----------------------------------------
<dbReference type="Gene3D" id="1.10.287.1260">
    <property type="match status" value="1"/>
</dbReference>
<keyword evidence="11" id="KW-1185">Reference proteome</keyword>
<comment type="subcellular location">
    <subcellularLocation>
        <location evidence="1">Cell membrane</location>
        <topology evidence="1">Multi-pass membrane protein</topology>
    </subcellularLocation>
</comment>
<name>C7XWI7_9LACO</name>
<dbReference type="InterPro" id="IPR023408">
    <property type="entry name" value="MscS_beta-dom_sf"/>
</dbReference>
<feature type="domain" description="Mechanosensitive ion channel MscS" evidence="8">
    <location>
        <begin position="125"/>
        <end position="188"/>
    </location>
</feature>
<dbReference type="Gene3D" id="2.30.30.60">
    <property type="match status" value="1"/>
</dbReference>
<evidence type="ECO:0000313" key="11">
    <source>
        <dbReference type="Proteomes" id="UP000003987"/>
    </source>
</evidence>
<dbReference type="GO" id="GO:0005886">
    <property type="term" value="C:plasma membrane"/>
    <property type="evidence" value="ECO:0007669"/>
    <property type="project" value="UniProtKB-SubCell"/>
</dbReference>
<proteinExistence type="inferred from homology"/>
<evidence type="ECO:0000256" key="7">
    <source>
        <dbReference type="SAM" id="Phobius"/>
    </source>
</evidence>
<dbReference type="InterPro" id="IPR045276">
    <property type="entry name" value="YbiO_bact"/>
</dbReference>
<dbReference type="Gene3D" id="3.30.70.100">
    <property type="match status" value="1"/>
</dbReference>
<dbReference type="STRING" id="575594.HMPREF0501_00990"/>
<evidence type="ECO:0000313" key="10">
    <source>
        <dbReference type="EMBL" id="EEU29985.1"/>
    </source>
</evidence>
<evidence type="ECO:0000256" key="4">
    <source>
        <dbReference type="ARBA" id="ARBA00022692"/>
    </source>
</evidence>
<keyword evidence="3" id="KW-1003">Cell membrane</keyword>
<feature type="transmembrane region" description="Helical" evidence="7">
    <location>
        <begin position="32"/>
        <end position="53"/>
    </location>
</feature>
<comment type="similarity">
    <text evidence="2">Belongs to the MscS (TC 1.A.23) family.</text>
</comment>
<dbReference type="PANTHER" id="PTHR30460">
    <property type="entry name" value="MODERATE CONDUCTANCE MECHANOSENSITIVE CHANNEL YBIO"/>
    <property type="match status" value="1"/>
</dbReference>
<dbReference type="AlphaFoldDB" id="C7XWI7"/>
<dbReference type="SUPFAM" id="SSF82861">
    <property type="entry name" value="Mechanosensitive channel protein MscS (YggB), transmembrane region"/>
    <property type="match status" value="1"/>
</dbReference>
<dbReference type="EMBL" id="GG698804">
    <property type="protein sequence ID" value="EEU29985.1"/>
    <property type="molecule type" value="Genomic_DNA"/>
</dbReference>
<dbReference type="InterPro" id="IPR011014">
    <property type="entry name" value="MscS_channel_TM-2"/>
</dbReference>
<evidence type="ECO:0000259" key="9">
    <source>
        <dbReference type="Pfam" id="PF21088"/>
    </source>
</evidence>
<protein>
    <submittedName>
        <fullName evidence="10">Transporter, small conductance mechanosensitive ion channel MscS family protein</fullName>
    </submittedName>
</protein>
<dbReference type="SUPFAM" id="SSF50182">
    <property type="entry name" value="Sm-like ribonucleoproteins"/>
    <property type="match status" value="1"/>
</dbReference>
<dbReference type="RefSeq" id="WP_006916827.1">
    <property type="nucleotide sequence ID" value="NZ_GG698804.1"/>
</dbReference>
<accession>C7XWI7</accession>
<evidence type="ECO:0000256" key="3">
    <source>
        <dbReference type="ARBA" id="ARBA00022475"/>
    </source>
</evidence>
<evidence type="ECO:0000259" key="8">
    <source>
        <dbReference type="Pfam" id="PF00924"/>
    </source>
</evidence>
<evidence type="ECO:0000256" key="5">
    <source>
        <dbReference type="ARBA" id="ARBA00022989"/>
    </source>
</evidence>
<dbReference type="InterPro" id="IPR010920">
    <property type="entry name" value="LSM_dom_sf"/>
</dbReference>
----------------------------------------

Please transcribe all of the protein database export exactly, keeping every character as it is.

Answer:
<dbReference type="Gene3D" id="1.10.287.1260">
    <property type="match status" value="1"/>
</dbReference>
<keyword evidence="11" id="KW-1185">Reference proteome</keyword>
<comment type="subcellular location">
    <subcellularLocation>
        <location evidence="1">Cell membrane</location>
        <topology evidence="1">Multi-pass membrane protein</topology>
    </subcellularLocation>
</comment>
<name>C7XWI7_9LACO</name>
<dbReference type="InterPro" id="IPR023408">
    <property type="entry name" value="MscS_beta-dom_sf"/>
</dbReference>
<feature type="domain" description="Mechanosensitive ion channel MscS" evidence="8">
    <location>
        <begin position="125"/>
        <end position="188"/>
    </location>
</feature>
<dbReference type="Gene3D" id="2.30.30.60">
    <property type="match status" value="1"/>
</dbReference>
<evidence type="ECO:0000313" key="11">
    <source>
        <dbReference type="Proteomes" id="UP000003987"/>
    </source>
</evidence>
<dbReference type="GO" id="GO:0005886">
    <property type="term" value="C:plasma membrane"/>
    <property type="evidence" value="ECO:0007669"/>
    <property type="project" value="UniProtKB-SubCell"/>
</dbReference>
<proteinExistence type="inferred from homology"/>
<evidence type="ECO:0000256" key="7">
    <source>
        <dbReference type="SAM" id="Phobius"/>
    </source>
</evidence>
<dbReference type="InterPro" id="IPR045276">
    <property type="entry name" value="YbiO_bact"/>
</dbReference>
<dbReference type="Gene3D" id="3.30.70.100">
    <property type="match status" value="1"/>
</dbReference>
<dbReference type="STRING" id="575594.HMPREF0501_00990"/>
<evidence type="ECO:0000313" key="10">
    <source>
        <dbReference type="EMBL" id="EEU29985.1"/>
    </source>
</evidence>
<evidence type="ECO:0000256" key="4">
    <source>
        <dbReference type="ARBA" id="ARBA00022692"/>
    </source>
</evidence>
<keyword evidence="3" id="KW-1003">Cell membrane</keyword>
<feature type="transmembrane region" description="Helical" evidence="7">
    <location>
        <begin position="32"/>
        <end position="53"/>
    </location>
</feature>
<comment type="similarity">
    <text evidence="2">Belongs to the MscS (TC 1.A.23) family.</text>
</comment>
<dbReference type="PANTHER" id="PTHR30460">
    <property type="entry name" value="MODERATE CONDUCTANCE MECHANOSENSITIVE CHANNEL YBIO"/>
    <property type="match status" value="1"/>
</dbReference>
<dbReference type="AlphaFoldDB" id="C7XWI7"/>
<dbReference type="SUPFAM" id="SSF82861">
    <property type="entry name" value="Mechanosensitive channel protein MscS (YggB), transmembrane region"/>
    <property type="match status" value="1"/>
</dbReference>
<dbReference type="EMBL" id="GG698804">
    <property type="protein sequence ID" value="EEU29985.1"/>
    <property type="molecule type" value="Genomic_DNA"/>
</dbReference>
<dbReference type="InterPro" id="IPR011014">
    <property type="entry name" value="MscS_channel_TM-2"/>
</dbReference>
<evidence type="ECO:0000259" key="9">
    <source>
        <dbReference type="Pfam" id="PF21088"/>
    </source>
</evidence>
<protein>
    <submittedName>
        <fullName evidence="10">Transporter, small conductance mechanosensitive ion channel MscS family protein</fullName>
    </submittedName>
</protein>
<dbReference type="SUPFAM" id="SSF50182">
    <property type="entry name" value="Sm-like ribonucleoproteins"/>
    <property type="match status" value="1"/>
</dbReference>
<dbReference type="RefSeq" id="WP_006916827.1">
    <property type="nucleotide sequence ID" value="NZ_GG698804.1"/>
</dbReference>
<accession>C7XWI7</accession>
<evidence type="ECO:0000256" key="3">
    <source>
        <dbReference type="ARBA" id="ARBA00022475"/>
    </source>
</evidence>
<evidence type="ECO:0000259" key="8">
    <source>
        <dbReference type="Pfam" id="PF00924"/>
    </source>
</evidence>
<evidence type="ECO:0000256" key="5">
    <source>
        <dbReference type="ARBA" id="ARBA00022989"/>
    </source>
</evidence>
<dbReference type="InterPro" id="IPR010920">
    <property type="entry name" value="LSM_dom_sf"/>
</dbReference>